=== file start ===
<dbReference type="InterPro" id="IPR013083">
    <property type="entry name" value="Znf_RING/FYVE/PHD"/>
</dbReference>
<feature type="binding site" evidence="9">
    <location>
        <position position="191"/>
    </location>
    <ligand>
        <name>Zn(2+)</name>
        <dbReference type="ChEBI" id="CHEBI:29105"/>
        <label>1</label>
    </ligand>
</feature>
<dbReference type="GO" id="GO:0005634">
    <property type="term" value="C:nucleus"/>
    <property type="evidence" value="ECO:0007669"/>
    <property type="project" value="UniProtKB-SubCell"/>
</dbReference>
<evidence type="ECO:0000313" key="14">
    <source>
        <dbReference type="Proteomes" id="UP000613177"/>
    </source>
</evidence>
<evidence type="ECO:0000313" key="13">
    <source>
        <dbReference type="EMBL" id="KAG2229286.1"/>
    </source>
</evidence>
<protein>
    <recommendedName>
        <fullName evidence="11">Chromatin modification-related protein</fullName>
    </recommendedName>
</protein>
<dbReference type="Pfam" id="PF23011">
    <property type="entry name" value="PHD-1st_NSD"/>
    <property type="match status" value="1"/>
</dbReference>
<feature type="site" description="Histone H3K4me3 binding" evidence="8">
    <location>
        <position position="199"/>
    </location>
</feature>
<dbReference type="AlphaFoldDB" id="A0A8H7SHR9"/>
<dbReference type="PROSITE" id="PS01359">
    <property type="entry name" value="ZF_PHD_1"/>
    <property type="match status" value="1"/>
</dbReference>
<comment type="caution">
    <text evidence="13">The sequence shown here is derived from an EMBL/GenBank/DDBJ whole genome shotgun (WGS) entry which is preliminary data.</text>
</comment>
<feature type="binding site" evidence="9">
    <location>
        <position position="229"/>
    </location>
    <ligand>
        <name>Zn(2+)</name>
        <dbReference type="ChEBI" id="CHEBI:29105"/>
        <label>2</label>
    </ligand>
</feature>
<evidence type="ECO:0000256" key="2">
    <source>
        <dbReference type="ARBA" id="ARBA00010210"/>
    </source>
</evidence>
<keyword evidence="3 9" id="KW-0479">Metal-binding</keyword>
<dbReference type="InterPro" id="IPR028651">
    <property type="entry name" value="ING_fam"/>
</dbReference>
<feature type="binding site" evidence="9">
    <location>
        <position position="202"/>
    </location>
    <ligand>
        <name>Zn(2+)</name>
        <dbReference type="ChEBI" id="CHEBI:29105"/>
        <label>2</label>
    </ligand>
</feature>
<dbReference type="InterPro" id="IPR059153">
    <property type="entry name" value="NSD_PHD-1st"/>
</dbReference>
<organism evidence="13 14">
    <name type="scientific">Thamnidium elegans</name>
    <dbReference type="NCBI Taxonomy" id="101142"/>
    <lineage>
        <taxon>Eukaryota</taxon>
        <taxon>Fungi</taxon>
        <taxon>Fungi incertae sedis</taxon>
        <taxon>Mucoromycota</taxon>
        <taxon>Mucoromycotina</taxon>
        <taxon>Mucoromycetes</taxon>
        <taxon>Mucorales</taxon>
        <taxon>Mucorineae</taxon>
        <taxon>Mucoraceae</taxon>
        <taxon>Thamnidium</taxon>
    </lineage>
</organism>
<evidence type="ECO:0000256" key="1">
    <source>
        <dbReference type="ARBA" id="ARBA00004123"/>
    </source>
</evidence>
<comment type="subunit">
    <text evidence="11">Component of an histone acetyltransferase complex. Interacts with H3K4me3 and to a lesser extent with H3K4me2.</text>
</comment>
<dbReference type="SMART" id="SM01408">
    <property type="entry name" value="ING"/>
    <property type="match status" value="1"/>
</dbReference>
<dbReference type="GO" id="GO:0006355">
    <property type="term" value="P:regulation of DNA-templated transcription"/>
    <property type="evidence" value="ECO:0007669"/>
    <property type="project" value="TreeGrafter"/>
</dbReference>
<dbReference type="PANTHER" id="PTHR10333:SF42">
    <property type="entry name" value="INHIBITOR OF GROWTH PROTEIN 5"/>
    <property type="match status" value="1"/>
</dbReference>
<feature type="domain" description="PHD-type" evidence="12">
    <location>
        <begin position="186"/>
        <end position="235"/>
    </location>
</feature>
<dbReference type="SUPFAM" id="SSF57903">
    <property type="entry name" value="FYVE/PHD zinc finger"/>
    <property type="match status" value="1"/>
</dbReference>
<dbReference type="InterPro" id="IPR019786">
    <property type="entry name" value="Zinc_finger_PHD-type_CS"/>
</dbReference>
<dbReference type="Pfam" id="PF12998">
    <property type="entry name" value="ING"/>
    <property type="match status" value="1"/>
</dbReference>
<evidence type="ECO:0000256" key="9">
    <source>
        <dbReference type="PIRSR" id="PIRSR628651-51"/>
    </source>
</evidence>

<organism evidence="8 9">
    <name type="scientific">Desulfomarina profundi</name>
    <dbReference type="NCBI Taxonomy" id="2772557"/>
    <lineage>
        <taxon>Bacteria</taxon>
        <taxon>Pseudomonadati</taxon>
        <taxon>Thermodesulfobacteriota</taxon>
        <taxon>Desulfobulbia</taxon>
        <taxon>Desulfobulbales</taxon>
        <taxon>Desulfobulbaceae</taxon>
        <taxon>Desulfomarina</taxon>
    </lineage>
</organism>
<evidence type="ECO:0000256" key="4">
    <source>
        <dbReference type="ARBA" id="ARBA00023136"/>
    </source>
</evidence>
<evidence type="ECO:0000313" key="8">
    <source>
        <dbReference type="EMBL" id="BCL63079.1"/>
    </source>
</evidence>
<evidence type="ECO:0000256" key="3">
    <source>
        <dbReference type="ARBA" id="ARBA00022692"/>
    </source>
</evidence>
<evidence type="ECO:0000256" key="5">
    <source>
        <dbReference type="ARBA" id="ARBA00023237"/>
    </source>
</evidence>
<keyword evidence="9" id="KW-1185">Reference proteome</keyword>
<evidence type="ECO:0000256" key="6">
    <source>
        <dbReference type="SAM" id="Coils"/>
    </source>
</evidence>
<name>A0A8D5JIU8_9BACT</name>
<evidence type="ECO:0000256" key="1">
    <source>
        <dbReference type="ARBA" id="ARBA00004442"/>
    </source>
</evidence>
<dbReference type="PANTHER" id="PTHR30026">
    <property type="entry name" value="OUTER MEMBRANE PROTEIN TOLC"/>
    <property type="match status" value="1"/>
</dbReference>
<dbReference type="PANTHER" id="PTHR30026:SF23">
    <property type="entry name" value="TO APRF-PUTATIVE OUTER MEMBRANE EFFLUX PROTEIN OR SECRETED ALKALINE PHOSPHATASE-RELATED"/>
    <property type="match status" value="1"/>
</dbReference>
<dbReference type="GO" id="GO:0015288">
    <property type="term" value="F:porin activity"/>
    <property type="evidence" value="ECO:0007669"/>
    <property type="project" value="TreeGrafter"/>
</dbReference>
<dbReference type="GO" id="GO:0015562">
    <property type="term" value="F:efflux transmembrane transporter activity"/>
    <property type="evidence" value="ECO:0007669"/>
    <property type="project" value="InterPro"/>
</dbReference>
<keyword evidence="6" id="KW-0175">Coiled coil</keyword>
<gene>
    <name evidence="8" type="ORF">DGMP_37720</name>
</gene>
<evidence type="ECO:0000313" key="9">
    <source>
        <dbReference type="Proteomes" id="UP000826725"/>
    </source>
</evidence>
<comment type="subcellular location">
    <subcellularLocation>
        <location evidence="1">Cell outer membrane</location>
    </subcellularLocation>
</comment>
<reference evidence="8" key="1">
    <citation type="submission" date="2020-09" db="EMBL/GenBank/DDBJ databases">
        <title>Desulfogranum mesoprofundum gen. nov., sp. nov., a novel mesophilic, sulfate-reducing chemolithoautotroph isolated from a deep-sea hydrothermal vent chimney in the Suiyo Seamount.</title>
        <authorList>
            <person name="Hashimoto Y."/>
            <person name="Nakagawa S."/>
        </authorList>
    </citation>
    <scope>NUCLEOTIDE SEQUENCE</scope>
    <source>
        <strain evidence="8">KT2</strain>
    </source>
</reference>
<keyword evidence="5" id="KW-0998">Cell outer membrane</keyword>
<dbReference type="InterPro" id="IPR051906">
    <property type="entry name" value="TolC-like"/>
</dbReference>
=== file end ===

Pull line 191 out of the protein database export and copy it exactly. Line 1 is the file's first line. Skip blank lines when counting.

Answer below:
<dbReference type="PANTHER" id="PTHR30026:SF23">